You can see for yourself by test driving until it reaches 2 bars and enters HV.
    To me, this is the perfect car for comfort, quietness, roominess, economy and the environment.
     
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  8. bpratt

    bpratt Active Member

    On a recent trip from Salt Lake City to Las Vegas and back (about 800 miles), I experienced the angry bee (engine rpm between 4500 and 6500) for about 70% of the trip. I think the problem is I live at about 5000 feet and the trip took me over mountain ranges that exceeded 6500 feet. An ICE looses power at higher altitudes and clutch on the car which connects the engine directly to the wheels would not stay engaged. The speed limit for most of the trip was 80 mph with a few sections at 75 mph and a little distance at 70. The 1500 cc engine in the Clarity has a difficult time pulling a 4000 pound car at those speeds and altitude. I started the trip with 62 miles of EV and it slowly decreased over the trip to 17 miles. I never was below that.
    So, would I purchase the car again? Yes, I love the car around town and on short highway trips in EV mode, but I doubt I will take it on a long trip again.
     
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  9. loomis2

    loomis2 Well-Known Member

    I am taking the car on vacation on Monday. It will be the first extended trip that I have driven personally. My wife took it on a few 3-4 hour drives without me already. My route will take me over the Appalachian Mountains so I am curious to see (or rather, hear) how it will do. I will probably put around 1200 miles on it over the course of the next week.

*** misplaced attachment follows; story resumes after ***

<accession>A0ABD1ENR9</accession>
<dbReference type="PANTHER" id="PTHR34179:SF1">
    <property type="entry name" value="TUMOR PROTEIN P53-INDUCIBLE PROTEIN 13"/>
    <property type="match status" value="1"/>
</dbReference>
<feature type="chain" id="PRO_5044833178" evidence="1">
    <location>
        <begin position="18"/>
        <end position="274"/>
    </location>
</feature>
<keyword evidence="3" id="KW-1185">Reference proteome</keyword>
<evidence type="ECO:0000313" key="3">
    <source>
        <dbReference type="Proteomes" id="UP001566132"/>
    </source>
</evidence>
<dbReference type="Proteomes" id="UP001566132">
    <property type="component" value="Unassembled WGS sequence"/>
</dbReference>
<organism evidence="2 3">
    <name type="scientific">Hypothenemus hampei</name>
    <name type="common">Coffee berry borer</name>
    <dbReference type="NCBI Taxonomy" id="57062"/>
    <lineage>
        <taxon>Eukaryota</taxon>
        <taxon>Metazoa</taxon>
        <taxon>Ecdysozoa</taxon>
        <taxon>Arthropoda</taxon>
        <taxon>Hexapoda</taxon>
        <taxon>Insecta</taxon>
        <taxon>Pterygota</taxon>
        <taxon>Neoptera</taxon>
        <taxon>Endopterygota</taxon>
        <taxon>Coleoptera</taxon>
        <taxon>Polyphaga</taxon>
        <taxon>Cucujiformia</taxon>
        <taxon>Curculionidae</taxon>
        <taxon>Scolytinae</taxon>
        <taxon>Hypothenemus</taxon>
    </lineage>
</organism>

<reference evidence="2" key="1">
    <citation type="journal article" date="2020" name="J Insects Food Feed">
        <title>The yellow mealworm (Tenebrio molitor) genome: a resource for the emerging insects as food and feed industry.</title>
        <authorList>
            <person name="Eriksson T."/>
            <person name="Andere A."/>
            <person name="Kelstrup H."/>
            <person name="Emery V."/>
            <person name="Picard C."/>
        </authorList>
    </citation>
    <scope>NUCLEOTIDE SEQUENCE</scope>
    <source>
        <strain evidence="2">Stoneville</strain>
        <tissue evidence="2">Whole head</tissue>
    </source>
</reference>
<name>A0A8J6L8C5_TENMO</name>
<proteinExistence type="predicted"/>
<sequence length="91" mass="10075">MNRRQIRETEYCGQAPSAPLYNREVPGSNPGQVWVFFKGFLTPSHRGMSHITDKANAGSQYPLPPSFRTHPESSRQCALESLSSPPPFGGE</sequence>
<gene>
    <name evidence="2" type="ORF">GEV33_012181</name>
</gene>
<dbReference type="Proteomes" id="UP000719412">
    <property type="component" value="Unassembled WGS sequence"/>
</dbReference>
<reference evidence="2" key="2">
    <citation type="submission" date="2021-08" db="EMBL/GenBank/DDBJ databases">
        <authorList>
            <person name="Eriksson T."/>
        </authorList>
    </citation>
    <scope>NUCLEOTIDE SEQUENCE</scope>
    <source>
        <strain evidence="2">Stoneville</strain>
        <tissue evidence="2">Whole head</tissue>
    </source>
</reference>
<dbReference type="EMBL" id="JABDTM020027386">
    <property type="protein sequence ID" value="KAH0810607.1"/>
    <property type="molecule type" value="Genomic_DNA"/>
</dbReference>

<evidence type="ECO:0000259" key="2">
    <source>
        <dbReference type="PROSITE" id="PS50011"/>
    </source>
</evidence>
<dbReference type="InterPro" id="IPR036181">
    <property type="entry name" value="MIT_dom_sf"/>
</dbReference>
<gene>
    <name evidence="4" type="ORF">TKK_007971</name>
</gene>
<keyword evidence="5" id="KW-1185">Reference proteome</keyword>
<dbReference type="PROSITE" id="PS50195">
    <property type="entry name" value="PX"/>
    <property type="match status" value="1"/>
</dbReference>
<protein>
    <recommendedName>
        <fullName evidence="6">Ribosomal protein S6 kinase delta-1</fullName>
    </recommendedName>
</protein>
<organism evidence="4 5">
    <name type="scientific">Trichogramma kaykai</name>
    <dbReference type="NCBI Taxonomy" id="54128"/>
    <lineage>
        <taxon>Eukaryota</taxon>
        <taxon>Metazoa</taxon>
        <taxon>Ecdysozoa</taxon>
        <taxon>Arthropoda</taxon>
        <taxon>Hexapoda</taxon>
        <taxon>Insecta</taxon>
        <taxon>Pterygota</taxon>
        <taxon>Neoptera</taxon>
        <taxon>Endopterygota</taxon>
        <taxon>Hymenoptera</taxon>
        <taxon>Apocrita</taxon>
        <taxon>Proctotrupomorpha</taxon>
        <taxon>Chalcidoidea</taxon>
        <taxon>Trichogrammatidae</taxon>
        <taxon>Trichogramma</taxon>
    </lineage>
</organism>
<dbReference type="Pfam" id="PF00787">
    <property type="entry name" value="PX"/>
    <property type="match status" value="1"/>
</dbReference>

10. I test drove the clarity PHEV yesterday. Like others have mentioned, this local dealer did not have the car charged. The battery was at two bars. I drove the car up a steep hill at a pace of 40 to 50 miles an hour. You could certainly hear the engine but I don’t think it was terribly loud: it’s no worse than when I drive up The same hill with my Lincoln MKZ hybrid. I am planning to buy a new car in a few months. I am uncertain if it will be the clarity PHEV versus the Honda Accord hybrid. I like the drivers seat lumbar adjustability and slightly better infotainment features on the Accord. I have bad depth perception. The clarity back up camera is good and I know you can get the parking distance sensors installed in the rear bumper by the dealer. However the touring trim of the accord hybrid has them already installed at the factory. In the end, I’ll have to decide whether not having the PHEV ability in the clarity outweighs the features in the accord hybrid.
     
  11. LAF

    LAF Active Member

    The key difference is that you will never drive in EV mode in the Accord Hybrid which makes driving in the Clarity ( 100% of the time in EV up to 50 miles a day) a true delight.










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  13. bpratt

    bpratt Active Member

    I traded in a 2014 Camry Hybrid which got about 40 mpg in town and on the road which cost me between $35 and $40 per month for gas. I purchased the Clarity in December 2017 and installed a 240 volt charger that measures the KWh used to charge the car. My highest monthly charge for power used has been $11.40.